Today we are announcing Amazon DevOps Guru for RDS, a new capability for Amazon DevOps Guru. It allows developers to easily detect, diagnose, and resolve performance and operational issues in Amazon Aurora.
Hundreds of thousands of customers nowadays are using Amazon Aurora because it is highly available, scalable, and durable. But as applications grow in size and complexity, it becomes more challenging for these customers to detect and resolve operational and performance issues quickly.
During last year’s re:Invent, we announced DevOps Guru, a service that uses machine learning (ML) to automatically detect and alert customers of application issues, including database problems. Today we are announcing DevOps Guru for RDS to help developers using Amazon Aurora databases to detect, diagnose, and resolve database performance issues fast and at scale. Now developers will have enough information to determine the exact cause for a database performance issue. This launch will save developers and engineers many hours of work trying to uncover and remediate the performance-related database issues.
DevOps Guru for RDS uses ML to automatically identify and analyze a wide range of performance-related database issues, such as over-utilization of host resources, database bottlenecks, or misbehavior of SQL queries. It also recommends solutions to remediate the issues it finds. To use this capability, you don’t need to be a database or ML expert.
When an issue is detected, DevOps Guru for RDS displays the finding in the DevOps Guru console and sends notifications using Amazon EventBridge or Amazon Simple Notification Service (SNS). This allows developers to automatically manage and take real-time action on the issues.
How DevOps Guru for RDS Works
DevOps Guru for RDS uses anomaly detection on the database load (DB load) performance metric to detect issues. DB load is measured in units of Average Active Sessions (AAS). DB load measures the level of activity in your database, making it a great metric to understand the health of your database. If the DB load is high, this can result in performance issues. This metric can be compared to the number of virtual CPUs (vCPUs), and if the DB load is higher than that number, issues can arise.
The most useful dimensions for this metric are the wait events and the top SQL. The wait event describes what the system conditions that are currently running SQLs are waiting on. The most common reasons why a statement is waiting is that it is waiting for the CPU, waiting for a read or write, or waiting for a locked resource. The top SQL dimension shows which queries are contributing the most to DB load.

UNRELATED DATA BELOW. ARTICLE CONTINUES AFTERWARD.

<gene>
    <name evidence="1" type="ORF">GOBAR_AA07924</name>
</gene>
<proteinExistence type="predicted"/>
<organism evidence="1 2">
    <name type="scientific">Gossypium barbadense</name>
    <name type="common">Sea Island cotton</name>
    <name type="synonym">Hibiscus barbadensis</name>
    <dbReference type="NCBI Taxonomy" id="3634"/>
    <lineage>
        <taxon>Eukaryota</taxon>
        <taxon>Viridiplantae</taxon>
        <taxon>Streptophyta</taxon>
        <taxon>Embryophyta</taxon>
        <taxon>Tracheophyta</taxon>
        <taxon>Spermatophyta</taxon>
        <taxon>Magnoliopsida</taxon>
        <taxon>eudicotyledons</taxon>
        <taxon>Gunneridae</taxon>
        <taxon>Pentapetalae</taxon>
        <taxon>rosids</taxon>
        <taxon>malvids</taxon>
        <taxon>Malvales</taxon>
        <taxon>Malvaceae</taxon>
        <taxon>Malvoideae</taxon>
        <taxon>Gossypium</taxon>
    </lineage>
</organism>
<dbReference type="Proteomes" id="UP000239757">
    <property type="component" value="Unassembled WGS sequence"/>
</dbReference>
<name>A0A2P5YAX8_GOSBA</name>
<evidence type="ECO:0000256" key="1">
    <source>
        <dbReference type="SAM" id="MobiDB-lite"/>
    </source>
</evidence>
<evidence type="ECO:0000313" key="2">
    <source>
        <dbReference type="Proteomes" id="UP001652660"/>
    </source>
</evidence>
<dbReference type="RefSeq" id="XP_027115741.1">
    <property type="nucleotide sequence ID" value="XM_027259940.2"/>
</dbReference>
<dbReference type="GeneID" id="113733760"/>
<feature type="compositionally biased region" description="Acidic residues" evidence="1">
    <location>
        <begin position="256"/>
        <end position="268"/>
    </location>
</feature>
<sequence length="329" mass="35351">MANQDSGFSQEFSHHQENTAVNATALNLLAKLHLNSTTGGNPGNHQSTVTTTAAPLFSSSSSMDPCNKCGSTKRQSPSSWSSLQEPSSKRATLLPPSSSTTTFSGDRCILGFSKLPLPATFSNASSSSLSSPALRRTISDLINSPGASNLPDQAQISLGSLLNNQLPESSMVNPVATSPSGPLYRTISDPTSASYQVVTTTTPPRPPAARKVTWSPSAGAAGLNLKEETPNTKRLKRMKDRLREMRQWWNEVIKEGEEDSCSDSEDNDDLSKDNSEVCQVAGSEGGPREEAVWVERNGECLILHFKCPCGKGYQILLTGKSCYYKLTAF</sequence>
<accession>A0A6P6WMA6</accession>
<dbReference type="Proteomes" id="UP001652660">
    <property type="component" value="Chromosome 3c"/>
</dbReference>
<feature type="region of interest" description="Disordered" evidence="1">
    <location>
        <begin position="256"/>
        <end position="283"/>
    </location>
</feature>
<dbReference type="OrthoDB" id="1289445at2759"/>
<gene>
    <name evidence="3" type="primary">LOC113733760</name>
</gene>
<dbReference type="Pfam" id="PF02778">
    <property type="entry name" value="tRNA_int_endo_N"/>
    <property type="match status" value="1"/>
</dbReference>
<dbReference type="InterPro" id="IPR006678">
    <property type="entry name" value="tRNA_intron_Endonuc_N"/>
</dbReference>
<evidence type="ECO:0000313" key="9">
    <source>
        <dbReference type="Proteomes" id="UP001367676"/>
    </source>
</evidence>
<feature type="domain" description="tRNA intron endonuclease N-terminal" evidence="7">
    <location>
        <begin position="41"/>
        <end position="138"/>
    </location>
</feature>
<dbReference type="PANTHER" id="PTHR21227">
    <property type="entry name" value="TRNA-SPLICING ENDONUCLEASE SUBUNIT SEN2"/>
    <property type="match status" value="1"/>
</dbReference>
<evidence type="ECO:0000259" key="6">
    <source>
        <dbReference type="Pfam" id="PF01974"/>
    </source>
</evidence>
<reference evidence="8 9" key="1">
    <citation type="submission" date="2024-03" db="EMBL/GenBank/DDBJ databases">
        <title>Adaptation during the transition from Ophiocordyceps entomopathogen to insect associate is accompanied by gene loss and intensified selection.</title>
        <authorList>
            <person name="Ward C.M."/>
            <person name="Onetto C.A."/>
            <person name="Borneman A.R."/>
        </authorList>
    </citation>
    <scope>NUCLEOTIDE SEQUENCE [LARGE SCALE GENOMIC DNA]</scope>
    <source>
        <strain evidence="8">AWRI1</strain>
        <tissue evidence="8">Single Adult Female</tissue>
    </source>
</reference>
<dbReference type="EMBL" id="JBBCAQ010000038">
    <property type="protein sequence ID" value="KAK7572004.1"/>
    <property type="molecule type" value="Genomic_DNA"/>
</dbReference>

The following image is an example of a finding that DevOps Guru for RDS reported. The graph shows that from the AAS, most of them were waiting for access to a table or for CPU.
If you continue scrolling on the DevOps Guru for RDS analysis page, you can discover the cause for the problem and some recommendations to fix it. In this particular example, two problems were detected: high-load wait events and CPU capacity exceeded.
DevOps Guru for RDS looks more in-depth into these problems. First, it looks at the high-load wait events, where there were 27 AAS for the IO and CPU wait types, which is 99 percent of the total DB load.
Second, it tells us that the running tasks exceeded six processes. This database only has two vCPUs, and the recommended number of running processes should be a maximum of four (2x vCPUs). DevOps Guru for RDS also makes recommendations to fix these issues.
In another anomaly, the graph shows that there was a high load of wait events, and one SQL query was found to require further investigation. You can even see the exact SQL query if you click on the SQL digest IDs. The insight’s analysis and recommendation section is full of information on how to investigate further and fix the issue. You can get a lot of detailed information by clicking on the wait event, for example, on the wait event
wait/io/table/sql/handler or in the View troubleshooting doc link.
Get started with DevOps Guru for RDS
To get started with this new capability of DevOps Guru, make sure that Performance Insights is enabled for your Amazon Aurora DB instances. It supports Amazon Aurora with MySQL- and PostgreSQL-compatibility. For instructions on how to enable Performance Insights, see Enabling and disabling Performance Insights.
The next step is to enable DevOps Guru to start monitoring your AWS resources. You can specify the resources you want to be covered by DevOps Guru.
If you are already using DevOps Guru, whenever there is a new insight for an Amazon Aurora database resource, you will see it in the console.
To see the detailed database analysis, navigate to the Insight page and select the new View analysis button under the DB load aggregated metric. That button will take you to the detailed analysis by DevOps Guru for RDS.
Pricing and Availability
DevOps Guru for RDS is offered to customers at no additional charge, as part of the existing price that DevOps Guru charges customers for RDS resources.
DevOps Guru for RDS is available in all Regions where DevOps Guru is available, US East (Ohio), US East (N. Virginia), US West (Oregon), Asia Pacific (Singapore), Asia Pacific (Sydney), Asia Pacific (Tokyo), Europe (Frankfurt), Europe (Ireland), and Europe (Stockholm).